LOCSD to Vote on Switch to District Elections

Written by Neil Farrell

Neil has been a journalist covering the Estero Bay Area for over 27 years. He’s won numerous journalism awards in several different categories over his career.

December 16, 2021

County Supervisors might not be the only ones with radically different elections going forward, as the Los Osos Community Services District board is also weighing major changes.

Currently, all five LOCSD board members face election in a community-wide vote every 4 years. But the winds of change are blowing up a storm in Los Osos and the CSD is seriously looking at switching to a district-based voting scheme.

LOCSD General Manager Ron Munds said the board voted to approve a district-wide election format in response to “The California Voting Rights Act,” the State’s voting equity law.

That means a city, county or CSD must investigate whether there are any “protected (minority) populations living huddled within a jurisdiction and then change to a district-style election format to ensure those communities aren’t divided up to diminish their voting strength.

The law leaves open the possibility of lawsuits being filed to challenge whether or not an agency is violating the voting rights of a protected population (i.e. minority communities within a jurisdiction).

In Los Osos, they had a consultant look over the demographics using the latest Census information to discern whether there were such pockets of peoples in Los Osos. Turns out there weren’t. 

“The protected class of voters,” Munds said, “is well dispersed through the community. The problem is that doesn’t protect the CSD from lawsuits since the only ‘safe harbor’ is districting. So it is a Board decision to gamble on whether or not receiving we will receive a demand letter. If a demand letter is received, it is an automatic $30,000 payment to the claimant and attorney.”

In essence to avoid someone filing a predatory lawsuit, similar to suits over the Americans with Disabilities Act, they have to make the change.

So the LOCSD in January will decide whether to switch to districts, a decision that could have consequences with future elections, because the CSD has trouble finding candidates to run for office. 

Indeed, in November 2020, the CSD didn’t even have an election, and adding a requirement that each voting district be represented by someone who lives within that district could make matters even trickier.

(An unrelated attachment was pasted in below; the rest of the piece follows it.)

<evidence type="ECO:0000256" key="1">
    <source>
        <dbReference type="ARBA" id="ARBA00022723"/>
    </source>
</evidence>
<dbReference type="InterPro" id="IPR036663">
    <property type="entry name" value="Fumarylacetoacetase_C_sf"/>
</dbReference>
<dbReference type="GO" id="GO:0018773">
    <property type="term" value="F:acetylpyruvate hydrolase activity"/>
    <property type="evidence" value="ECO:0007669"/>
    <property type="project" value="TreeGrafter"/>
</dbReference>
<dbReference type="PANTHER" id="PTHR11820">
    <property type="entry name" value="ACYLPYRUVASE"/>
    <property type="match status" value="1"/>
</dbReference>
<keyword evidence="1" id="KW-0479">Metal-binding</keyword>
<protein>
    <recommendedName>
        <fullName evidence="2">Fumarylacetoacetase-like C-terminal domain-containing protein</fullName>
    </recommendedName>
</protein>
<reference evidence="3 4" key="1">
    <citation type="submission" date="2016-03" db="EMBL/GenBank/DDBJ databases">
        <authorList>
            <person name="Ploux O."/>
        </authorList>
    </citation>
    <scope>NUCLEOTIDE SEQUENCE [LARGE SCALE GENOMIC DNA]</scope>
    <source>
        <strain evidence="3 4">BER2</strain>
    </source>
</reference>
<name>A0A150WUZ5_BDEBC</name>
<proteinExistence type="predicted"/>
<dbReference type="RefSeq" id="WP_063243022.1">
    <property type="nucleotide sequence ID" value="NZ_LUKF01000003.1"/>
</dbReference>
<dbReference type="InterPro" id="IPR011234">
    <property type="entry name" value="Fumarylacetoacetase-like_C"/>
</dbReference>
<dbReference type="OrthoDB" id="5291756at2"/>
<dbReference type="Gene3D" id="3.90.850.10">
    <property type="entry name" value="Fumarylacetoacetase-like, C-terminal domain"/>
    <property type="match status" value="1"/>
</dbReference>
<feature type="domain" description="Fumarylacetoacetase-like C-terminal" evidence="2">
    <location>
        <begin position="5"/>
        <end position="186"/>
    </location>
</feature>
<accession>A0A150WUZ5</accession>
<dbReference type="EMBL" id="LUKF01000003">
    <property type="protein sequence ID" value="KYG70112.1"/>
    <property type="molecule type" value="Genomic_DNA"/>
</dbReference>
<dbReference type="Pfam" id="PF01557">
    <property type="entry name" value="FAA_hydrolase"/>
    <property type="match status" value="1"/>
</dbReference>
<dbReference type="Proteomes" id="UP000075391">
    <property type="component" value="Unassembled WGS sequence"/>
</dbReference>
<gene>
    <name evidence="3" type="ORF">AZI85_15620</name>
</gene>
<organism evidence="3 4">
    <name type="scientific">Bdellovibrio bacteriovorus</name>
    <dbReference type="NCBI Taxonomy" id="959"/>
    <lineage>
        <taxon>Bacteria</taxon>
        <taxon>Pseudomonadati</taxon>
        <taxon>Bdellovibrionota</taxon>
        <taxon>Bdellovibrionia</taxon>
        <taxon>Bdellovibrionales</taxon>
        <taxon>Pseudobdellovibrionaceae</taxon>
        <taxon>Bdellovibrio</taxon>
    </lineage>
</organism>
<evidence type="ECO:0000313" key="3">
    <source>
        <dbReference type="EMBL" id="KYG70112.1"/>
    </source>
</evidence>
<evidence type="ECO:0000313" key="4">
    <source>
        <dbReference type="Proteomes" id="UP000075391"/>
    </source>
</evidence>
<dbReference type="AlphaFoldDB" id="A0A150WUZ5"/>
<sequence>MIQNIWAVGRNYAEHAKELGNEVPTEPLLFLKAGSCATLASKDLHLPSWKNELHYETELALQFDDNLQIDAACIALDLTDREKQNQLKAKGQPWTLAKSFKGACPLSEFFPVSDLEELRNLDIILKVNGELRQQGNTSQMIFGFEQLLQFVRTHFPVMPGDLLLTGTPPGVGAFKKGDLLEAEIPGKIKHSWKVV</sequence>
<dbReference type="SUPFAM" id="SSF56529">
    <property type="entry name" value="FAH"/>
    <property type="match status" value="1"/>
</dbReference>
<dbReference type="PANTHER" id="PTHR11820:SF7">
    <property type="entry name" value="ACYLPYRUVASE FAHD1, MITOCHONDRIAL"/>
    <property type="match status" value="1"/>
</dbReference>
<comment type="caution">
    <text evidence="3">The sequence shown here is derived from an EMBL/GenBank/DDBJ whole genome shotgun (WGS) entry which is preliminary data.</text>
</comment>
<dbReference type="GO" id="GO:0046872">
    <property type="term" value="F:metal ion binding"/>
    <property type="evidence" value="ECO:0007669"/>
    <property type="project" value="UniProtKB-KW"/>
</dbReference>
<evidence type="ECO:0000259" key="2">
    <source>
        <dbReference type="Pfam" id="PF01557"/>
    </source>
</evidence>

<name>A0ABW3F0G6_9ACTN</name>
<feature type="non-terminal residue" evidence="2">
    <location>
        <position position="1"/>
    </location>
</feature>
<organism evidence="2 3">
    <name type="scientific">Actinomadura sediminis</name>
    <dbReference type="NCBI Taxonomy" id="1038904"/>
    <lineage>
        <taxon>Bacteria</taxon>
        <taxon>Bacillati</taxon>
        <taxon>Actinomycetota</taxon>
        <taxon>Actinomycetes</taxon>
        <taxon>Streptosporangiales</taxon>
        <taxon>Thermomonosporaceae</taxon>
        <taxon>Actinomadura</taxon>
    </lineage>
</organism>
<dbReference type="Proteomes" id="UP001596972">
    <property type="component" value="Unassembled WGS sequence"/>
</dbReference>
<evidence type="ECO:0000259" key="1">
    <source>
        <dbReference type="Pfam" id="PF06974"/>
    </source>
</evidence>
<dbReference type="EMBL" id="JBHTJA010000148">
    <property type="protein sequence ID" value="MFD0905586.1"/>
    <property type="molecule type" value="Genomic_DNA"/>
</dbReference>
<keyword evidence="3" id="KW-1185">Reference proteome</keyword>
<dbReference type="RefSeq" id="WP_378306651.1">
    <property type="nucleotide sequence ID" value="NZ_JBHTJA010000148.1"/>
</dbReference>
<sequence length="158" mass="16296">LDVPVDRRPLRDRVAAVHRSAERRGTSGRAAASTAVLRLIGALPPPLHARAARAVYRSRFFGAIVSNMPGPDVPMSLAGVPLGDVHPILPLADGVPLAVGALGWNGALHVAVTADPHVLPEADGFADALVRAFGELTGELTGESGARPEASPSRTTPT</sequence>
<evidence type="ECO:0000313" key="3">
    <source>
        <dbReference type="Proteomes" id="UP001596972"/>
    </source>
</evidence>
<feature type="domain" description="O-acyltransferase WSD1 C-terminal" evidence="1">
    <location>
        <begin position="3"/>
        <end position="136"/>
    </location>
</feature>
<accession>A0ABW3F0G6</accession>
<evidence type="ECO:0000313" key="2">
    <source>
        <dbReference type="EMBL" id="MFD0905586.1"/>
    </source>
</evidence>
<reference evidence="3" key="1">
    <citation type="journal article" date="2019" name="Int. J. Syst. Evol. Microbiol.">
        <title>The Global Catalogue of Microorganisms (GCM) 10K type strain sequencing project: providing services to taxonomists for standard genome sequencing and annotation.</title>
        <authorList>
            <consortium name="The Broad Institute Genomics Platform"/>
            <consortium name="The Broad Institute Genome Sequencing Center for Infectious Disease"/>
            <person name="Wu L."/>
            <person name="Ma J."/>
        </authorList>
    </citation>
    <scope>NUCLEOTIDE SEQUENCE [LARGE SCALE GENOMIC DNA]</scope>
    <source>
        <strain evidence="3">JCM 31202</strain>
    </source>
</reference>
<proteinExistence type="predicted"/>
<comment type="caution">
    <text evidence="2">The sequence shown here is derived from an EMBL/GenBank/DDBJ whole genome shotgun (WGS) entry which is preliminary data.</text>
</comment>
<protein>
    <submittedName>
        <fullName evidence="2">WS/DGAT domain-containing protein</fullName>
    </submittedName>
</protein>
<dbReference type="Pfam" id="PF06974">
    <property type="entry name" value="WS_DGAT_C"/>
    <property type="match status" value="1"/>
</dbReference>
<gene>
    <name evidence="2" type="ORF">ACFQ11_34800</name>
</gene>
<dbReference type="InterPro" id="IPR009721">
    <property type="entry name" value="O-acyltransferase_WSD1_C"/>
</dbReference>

“A candidate will have to live within the voting area boundary,” Munds said, “which will be interesting to see how that works out considering we didn’t have an election in 2020 since there were the exact number of candidates running as there were seats.”

With no contested races on the ballot, Los Osos didn’t get to vote for any CSD members in 2020.

The new districts have been drawn in such a way that each of the five current board members lives in one of the districts, with no overlap. So when 2022 comes around, none of the incumbents has to bow out due to the new district boundaries.

“There are three seats up for re-election in November 2022,” Munds said, “and each of the current three incumbents will be able to run for their particular district if they choose. If the Board decides to choose a map where there is overlap, the Board would decide on a sequencing plan that is more involved in terms of explanation.”

But the board could also in January choose to reject the new format and while that might not prevent someone from suing under the Voting Rights Act — anyone can sue anyone for just about anything these days — it should provide some measure of defense, having at least done the exercise to investigate whether the agency is violating the act.

Munds said, “It would be a minimum $30,000 gamble on our side if we don’t move forward. For a small district like ours, $30,000 is a lot of money.”

He added that there is a challenge to the law currently before the State Supreme Court that addresses the matter. But there is no timeframe for when that case might be decided and no guarantee it will be decided favorably for the agencies.

And since the CSD does not have its own set of election rules but instead uses the California laws, the people get no say in this. “The CSD does not have election rules in their municipal code but operate under California Government Codes,” Munds said. “The Government Code stipulates that a special district can change to district-based elections by adopting a resolution doing so.”

Munds added that there have been plenty of opportunities for the public to interject. “The Board has the authority to adopt the districting map by resolution,” he said, “no vote of the people required. There have been five public hearings so far with minimal input from the community.”

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